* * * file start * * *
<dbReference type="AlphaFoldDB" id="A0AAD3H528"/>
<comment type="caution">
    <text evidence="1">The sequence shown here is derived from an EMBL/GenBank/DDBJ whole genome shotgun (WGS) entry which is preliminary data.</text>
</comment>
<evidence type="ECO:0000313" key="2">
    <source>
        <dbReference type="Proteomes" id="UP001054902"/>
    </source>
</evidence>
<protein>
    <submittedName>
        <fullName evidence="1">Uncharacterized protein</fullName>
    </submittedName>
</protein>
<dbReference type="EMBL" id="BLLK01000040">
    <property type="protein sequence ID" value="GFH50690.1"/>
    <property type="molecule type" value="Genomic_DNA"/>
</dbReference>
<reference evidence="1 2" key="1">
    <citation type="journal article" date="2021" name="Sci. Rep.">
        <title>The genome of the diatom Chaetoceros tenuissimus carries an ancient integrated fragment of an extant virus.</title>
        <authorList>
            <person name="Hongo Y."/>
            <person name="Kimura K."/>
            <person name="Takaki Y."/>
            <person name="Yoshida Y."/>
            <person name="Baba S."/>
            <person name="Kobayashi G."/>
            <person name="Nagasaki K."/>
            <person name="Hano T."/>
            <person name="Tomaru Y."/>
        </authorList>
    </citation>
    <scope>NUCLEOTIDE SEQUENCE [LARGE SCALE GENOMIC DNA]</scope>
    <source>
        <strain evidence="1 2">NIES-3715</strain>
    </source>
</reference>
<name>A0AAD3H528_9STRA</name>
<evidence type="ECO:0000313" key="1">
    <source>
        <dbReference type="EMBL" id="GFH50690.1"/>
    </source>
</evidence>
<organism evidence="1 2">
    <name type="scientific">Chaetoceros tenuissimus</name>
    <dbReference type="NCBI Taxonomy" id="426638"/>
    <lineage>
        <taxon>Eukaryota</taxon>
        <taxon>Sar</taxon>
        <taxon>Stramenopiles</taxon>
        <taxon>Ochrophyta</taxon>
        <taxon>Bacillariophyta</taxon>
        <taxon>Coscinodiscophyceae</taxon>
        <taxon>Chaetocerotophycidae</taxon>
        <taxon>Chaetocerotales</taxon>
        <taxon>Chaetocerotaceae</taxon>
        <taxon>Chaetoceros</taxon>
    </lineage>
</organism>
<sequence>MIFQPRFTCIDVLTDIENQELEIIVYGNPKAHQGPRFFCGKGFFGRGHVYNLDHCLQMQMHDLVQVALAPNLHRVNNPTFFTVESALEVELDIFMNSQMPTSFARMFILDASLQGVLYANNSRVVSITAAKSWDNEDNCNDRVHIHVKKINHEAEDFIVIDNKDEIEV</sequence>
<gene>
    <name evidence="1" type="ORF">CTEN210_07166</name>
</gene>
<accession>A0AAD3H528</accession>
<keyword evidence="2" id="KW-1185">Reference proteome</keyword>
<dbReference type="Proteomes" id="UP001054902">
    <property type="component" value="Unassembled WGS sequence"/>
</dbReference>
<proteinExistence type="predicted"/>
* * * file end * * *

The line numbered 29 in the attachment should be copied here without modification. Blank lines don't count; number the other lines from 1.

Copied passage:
            <person name="Nagasaki K."/>